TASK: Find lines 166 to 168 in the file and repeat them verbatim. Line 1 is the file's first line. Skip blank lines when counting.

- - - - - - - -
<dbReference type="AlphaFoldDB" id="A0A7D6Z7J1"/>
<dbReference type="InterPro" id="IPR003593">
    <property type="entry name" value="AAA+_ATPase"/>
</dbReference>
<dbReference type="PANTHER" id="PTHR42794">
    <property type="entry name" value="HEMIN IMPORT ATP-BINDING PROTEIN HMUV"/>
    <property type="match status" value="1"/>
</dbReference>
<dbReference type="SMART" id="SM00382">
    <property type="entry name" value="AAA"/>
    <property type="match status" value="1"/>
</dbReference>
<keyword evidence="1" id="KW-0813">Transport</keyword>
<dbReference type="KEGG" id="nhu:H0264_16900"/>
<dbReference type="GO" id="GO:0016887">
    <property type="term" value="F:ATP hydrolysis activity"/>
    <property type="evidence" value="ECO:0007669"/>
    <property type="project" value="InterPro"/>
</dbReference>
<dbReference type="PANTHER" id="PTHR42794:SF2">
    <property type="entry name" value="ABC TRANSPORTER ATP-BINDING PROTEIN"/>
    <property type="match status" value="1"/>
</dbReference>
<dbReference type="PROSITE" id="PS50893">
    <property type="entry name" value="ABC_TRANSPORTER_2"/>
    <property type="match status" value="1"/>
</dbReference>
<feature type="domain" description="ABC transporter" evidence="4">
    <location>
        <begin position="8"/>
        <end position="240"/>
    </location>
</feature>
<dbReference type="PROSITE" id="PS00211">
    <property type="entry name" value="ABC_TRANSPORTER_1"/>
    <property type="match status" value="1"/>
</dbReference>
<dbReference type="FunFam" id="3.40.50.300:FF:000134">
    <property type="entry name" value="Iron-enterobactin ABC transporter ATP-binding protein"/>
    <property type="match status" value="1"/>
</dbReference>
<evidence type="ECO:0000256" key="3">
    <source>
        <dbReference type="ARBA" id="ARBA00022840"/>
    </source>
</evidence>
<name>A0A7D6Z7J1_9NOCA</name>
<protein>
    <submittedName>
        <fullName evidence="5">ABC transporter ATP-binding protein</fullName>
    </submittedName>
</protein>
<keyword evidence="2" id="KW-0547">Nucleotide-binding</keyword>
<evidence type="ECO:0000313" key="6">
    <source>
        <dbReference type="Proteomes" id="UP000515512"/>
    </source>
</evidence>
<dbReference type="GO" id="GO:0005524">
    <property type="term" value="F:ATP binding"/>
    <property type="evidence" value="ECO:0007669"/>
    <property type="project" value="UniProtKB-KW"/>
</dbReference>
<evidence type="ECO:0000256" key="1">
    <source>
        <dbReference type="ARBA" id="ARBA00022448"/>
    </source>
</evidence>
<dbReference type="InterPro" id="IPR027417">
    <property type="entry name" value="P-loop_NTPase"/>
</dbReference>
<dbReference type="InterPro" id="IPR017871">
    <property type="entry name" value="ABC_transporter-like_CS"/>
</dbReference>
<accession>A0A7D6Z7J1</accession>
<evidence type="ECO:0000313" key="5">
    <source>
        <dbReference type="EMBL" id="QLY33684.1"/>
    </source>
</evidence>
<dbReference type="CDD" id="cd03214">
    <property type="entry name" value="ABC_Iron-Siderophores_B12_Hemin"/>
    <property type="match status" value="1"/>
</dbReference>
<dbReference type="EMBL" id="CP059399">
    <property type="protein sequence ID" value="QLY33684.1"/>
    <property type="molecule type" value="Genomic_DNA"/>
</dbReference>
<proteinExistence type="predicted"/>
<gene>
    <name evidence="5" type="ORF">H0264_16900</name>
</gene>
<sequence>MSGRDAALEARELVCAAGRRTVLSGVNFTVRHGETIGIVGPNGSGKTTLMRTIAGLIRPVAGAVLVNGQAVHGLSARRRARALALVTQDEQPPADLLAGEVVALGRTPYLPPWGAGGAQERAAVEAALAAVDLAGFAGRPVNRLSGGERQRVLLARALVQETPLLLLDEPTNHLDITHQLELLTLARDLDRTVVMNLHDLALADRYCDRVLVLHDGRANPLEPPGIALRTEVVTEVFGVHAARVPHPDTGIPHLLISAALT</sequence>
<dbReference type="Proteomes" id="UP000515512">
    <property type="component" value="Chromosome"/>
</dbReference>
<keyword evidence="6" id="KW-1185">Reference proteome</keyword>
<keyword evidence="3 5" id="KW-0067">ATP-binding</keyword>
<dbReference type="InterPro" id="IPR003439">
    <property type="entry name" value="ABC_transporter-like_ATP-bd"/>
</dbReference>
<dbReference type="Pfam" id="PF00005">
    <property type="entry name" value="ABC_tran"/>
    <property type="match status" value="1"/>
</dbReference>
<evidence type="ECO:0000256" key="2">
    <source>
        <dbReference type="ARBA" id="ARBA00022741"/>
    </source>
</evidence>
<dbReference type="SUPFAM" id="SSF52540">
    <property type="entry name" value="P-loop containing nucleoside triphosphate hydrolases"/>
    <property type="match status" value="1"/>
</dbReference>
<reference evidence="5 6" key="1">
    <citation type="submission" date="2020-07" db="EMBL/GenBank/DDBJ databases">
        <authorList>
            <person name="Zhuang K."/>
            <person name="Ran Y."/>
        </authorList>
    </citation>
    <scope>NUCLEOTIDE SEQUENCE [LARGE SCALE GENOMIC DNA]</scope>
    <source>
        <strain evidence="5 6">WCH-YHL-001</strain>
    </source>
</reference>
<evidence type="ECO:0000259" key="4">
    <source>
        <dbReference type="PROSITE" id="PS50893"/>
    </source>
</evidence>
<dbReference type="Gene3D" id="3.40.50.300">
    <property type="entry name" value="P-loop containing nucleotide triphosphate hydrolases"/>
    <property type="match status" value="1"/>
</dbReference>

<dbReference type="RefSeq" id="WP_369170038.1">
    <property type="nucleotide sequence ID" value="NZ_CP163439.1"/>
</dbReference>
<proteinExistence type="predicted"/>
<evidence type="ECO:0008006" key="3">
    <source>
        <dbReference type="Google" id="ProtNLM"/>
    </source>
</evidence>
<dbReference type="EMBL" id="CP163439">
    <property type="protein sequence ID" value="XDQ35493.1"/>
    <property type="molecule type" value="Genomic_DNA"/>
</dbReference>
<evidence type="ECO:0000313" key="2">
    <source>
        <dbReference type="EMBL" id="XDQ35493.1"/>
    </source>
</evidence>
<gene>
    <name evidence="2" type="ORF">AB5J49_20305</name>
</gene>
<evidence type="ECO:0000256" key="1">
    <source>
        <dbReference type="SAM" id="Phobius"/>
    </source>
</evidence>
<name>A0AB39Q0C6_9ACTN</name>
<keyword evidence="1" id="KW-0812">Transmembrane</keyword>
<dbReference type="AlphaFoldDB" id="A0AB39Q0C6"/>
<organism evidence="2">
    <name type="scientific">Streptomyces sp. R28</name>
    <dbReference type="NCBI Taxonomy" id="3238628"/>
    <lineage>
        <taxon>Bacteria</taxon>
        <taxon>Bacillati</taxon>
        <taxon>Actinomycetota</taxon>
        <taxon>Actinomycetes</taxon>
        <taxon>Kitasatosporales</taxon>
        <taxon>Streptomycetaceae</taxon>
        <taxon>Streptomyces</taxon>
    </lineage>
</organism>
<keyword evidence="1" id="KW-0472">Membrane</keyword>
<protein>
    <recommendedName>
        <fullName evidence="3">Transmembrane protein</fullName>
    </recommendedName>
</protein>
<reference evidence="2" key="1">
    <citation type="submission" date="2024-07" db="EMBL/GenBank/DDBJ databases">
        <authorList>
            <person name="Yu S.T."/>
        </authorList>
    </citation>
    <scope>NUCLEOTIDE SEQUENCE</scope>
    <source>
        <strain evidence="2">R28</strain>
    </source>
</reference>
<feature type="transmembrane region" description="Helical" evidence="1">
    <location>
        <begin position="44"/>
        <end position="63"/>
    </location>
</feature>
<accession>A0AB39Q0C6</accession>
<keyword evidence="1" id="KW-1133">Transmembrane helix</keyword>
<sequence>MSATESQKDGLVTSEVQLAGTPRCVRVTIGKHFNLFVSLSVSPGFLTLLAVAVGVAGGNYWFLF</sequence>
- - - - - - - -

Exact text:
    <name type="scientific">Streptomyces sp. R28</name>
    <dbReference type="NCBI Taxonomy" id="3238628"/>
    <lineage>